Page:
I don’t know. Maybe the “Deep State” should let the president meet with Kim Jong Un. Consider this some devil’s advocacy.
Sure, it’s crazy to just agree to meet a foreign adversary with barely any preconditions or preparations. And, yes, this would be giving the North Korean maniac something he desperately wants without him having done anything too meaningful to warrant it. And, no, it’s not likely that Trump will swing some kind of miracle out of this meeting that will result in denuclearization of the peninsula or increased prospects for peace. I can’t argue against any of that.
But let’s at least acknowledge that our president has his strengths and weaknesses, and in this case his weaknesses all argue against bothering with the careful diplomatic protocols of state to state meetings. Trump can’t follow those rules or that kind of direction, so should we really ask him to try?
We can wait around for North Korea to take “verifiable steps” to show that they are disarming their nuke program, but that will never happen and Trump wouldn’t understand the difference between real and fake steps anyway. It could be enough that they simply don’t create any more radioactive explosions or launch any more ICBMs. Maybe a May meeting is too soon, but how about six months of no activity?
That’s worth something all by itself, no?
Jennifer Rubin has been sounding saner of late, but her crazy neoconservative traits come out in her piece here. She approvingly cites Nicholas Eberstadt saying “we must recognize that economic pressure will not alter the intentions of the Kim family regime — ever. ” And then in the next paragraph she says that a Trump/Kim meeting would “undercut much of the good work the Trump administration has actually done — relisting North Korea as a state sponsor of terror, increasing sanctions.” She then goes on to quote Eberstadt some more, explaining how we can “severely cut both North Korea’s international revenues and the vital flows of foreign supplies that sustain the economy” and “send the North Korean economy — and the North Korean military economy — into shock.”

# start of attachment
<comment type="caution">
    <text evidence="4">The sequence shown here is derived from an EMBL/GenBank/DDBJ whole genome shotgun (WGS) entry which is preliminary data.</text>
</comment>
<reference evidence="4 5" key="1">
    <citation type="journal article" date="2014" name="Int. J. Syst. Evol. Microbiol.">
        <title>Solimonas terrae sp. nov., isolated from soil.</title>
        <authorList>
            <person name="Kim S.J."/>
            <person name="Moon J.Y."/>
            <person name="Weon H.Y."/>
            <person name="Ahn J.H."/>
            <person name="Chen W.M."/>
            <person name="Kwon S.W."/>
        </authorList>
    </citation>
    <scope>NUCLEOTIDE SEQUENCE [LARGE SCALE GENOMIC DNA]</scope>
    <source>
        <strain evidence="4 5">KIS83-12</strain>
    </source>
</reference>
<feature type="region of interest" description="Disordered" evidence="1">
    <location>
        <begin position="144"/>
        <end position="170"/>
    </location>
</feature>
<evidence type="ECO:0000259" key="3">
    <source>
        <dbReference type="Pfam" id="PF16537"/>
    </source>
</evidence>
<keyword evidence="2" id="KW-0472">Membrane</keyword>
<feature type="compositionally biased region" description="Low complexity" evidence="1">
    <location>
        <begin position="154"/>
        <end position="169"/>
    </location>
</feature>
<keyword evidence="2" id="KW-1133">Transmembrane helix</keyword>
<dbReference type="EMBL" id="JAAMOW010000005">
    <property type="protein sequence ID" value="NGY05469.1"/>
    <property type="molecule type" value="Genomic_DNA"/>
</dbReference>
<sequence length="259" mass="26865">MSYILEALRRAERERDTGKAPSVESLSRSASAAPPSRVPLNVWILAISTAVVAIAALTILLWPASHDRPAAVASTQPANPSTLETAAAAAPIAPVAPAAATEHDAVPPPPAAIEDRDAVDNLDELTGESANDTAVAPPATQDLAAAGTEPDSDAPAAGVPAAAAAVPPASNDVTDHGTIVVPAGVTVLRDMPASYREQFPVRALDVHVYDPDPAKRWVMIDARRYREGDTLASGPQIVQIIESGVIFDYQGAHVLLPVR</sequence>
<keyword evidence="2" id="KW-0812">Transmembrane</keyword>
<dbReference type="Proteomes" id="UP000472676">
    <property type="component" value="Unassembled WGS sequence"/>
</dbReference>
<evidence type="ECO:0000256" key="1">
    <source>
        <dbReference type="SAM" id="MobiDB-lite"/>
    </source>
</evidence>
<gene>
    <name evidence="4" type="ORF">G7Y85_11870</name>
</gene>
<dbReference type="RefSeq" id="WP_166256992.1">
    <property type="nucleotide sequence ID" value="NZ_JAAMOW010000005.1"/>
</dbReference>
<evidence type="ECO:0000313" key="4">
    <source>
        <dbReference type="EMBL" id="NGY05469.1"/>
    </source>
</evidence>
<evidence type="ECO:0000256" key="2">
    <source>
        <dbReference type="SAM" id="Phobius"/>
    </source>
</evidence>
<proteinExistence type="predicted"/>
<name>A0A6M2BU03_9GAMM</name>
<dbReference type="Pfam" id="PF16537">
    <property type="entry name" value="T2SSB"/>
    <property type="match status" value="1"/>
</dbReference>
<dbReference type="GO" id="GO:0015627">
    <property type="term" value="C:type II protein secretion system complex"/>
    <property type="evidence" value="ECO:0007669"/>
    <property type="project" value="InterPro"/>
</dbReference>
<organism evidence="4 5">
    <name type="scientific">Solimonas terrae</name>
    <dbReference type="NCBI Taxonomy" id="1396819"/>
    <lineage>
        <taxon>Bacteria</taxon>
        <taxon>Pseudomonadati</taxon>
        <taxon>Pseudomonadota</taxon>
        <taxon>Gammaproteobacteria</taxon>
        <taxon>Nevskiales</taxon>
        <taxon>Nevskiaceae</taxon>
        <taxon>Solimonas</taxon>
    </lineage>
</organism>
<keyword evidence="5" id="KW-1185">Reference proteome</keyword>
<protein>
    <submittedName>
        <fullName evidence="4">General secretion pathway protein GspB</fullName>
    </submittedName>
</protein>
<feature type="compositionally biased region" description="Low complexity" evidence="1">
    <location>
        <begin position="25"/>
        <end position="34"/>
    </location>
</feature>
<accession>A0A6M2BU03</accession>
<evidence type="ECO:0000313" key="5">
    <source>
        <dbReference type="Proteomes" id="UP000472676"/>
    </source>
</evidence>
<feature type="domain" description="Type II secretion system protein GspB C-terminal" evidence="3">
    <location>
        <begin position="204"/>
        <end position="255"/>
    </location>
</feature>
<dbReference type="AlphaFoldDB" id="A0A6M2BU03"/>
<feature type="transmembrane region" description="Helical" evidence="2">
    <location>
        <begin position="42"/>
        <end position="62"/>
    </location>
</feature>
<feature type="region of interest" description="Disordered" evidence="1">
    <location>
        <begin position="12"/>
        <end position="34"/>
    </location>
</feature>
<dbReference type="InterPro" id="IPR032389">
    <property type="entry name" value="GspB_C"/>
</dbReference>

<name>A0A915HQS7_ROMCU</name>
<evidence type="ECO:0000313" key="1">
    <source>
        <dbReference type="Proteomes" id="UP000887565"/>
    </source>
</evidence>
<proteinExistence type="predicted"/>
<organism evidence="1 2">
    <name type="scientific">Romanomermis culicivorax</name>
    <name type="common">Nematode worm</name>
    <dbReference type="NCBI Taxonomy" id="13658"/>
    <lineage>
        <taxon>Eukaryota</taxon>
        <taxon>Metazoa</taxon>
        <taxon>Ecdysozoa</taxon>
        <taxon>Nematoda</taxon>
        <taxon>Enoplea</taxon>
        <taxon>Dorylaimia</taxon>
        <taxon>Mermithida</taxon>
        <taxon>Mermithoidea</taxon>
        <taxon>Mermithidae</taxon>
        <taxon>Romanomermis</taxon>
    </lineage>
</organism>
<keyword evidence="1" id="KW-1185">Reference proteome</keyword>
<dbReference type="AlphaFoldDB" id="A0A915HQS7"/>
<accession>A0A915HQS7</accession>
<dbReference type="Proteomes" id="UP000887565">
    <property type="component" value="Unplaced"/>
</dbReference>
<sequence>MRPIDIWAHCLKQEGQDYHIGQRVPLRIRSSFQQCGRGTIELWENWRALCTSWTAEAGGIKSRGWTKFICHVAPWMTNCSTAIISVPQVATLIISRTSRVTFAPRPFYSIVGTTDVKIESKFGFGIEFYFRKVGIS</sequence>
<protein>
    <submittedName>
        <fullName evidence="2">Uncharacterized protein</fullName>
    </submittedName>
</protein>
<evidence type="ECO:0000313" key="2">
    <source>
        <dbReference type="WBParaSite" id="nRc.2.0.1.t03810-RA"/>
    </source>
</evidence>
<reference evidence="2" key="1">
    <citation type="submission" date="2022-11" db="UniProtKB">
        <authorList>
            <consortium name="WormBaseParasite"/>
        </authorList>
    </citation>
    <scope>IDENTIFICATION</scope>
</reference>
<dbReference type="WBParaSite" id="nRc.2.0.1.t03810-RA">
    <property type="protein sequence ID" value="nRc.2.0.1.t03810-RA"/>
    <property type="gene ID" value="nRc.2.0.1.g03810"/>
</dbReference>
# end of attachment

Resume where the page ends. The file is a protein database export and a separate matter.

Somehow neither he nor she seems self-aware about how they’re contradicting themselves. If sending their economy into shock has zero chance of changing their intentions, then it isn’t a solution. It might have some deterrent effect on other nations and keep the international anti-profileration mechanisms honed, but it won’t bring the North Koreans to the table in a mood to abandon their current strategy.
So, maybe if we keep following these strategies based on diplomatic protocols and rewards and punishments, it’s not going to get us anywhere. If the South Koreans think a meeting would help, maybe it’s better than doing nothing. Or, maybe the prospect of such a meeting is a better negotiating tool for extracting concessions than a sustained regime of crippling sanctions that very few people think will work.
Finally, since I am playing devil’s advocate here, what could be more terrifying to Kim than having the experience of seeing Trump’s insanity up close?
The best strategy is to assume the safest course is to trust Trump with absolutely nothing. That means delay, delay, delay and hope that there is some kind of salvageable solution still available after Trump is hopefully voted or forced out of office. But delay is our enemy here since it’s really about getting a deal before Kim can land a nuclear weapon on our West Coast. Why not offer a meeting with Trump in exchange for a halt in testing and then string the thing out with an ever increasing and unmeetable set of conditions?
Whether Trump did this impulsively or with the connivance and consent of the South Koreans, the “Deep State” can work with it. Let Trump have his meeting. And keep pushing off the date.
It’s actually a more promising route than what we’ve been doing.